Effects of a service‐learning experience on health‐related students’ attitudes toward the homeless [2020]

A community engagement service‐learning experience was planned to provide health services for the homeless during a local 1‐day event. The objectives were to (a) determine the feasibility of a service‐learning experience, and to (b) examine the effects on students’ attitudes toward persons experiencing homelessness.

A quasi‐experimental, institutional review board approved study, including health‐related students enrolled in a local university or community college, was planned. The attitudes toward the homeless survey was administered before and after participation in the service‐learning experience. Qualitative data were through student reflections of the experience.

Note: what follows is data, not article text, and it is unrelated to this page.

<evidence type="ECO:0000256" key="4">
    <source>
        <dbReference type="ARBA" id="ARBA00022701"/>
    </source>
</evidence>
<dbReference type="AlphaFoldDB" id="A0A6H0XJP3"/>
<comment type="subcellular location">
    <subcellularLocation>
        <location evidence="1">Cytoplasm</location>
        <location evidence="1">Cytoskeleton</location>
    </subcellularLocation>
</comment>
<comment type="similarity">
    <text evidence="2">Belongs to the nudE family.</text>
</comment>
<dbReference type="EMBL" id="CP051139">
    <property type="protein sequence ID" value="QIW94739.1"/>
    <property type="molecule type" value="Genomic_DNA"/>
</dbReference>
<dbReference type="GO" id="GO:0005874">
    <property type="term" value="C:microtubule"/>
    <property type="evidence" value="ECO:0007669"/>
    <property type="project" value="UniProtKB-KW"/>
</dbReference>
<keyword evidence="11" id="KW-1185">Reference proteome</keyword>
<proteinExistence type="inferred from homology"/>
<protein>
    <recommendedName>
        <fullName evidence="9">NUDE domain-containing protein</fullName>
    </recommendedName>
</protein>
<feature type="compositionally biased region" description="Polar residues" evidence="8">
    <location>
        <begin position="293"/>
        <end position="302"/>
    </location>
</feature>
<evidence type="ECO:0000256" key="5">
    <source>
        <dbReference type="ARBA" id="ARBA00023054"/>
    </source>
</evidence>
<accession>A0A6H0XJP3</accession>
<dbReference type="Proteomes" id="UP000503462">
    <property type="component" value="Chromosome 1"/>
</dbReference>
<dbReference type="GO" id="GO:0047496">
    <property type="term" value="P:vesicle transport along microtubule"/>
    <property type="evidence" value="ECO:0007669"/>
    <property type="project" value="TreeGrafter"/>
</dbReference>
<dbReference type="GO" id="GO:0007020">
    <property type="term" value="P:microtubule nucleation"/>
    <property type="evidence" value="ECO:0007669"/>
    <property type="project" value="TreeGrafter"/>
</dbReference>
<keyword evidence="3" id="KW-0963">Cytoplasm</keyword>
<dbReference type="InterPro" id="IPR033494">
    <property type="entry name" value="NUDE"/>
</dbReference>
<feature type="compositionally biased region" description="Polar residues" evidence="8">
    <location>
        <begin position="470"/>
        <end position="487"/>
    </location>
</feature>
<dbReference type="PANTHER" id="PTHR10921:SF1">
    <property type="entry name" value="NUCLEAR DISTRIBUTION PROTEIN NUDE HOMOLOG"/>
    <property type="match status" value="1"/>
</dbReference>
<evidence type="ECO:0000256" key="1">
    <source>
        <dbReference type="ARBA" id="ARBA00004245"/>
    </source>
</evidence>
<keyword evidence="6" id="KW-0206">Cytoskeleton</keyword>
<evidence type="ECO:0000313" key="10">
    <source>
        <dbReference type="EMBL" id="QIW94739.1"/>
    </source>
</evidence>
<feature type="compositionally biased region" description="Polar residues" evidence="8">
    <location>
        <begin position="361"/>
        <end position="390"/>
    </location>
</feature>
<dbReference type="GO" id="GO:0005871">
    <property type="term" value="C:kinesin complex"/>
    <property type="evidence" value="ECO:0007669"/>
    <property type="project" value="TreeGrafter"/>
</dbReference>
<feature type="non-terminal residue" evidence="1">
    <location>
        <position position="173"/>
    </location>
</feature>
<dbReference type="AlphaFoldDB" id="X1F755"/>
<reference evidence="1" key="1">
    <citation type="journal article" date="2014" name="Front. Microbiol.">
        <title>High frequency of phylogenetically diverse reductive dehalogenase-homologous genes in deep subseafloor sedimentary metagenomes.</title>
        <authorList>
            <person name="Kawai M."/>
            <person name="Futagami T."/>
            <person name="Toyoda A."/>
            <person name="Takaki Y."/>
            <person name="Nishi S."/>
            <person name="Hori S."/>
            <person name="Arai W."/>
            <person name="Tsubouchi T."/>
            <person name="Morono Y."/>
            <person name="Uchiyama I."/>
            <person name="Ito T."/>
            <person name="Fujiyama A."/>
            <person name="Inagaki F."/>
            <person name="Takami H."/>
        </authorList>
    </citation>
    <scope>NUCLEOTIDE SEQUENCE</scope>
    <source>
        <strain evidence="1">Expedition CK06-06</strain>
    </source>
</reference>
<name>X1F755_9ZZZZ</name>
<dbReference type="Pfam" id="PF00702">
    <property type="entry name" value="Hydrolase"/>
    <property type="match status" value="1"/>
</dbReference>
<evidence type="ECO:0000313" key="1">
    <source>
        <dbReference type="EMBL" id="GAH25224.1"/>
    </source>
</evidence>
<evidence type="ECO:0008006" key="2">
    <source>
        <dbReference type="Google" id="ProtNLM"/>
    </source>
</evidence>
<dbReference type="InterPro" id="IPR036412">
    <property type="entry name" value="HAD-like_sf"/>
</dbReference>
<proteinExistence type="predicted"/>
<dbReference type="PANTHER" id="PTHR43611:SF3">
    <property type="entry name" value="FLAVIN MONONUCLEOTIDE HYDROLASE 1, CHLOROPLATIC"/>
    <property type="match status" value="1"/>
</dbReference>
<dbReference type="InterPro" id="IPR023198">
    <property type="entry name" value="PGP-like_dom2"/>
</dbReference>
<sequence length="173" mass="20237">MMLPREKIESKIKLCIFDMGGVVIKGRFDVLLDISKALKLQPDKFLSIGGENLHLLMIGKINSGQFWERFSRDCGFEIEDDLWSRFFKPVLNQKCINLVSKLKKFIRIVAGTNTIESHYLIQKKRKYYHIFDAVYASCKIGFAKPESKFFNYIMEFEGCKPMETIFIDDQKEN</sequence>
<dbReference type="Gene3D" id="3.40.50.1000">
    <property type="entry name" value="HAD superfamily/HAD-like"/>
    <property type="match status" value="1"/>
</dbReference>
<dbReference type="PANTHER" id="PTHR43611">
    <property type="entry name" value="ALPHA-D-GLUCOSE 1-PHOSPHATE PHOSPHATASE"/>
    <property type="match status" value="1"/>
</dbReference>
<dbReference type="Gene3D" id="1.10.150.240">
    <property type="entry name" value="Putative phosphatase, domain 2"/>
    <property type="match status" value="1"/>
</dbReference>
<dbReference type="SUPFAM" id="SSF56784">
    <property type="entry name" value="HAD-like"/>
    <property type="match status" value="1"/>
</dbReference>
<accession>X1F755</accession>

Participants (n = 106) completed a pre and post questionnaire and a self‐reflection. A statistically significant t(26) = −2.2, p = .04 change in attitudes toward the homeless were found. Three themes were revealed from the reflections: inherent bias, individualized care, and the societal context of people experiencing homelessness.

Both quantitative and qualitative findings may help students reflect on preconceived stereotypes; therefore, affecting their attitudes toward the homelessness.

Donna J. Copeland DNP, RN, NE‐BC, CPN, CPON, AE‐C Pam Johnson DNP, RN Bridget Moore DNP, MBA, RNC, NEA‐BC
Nursing Forum, 22 September 2020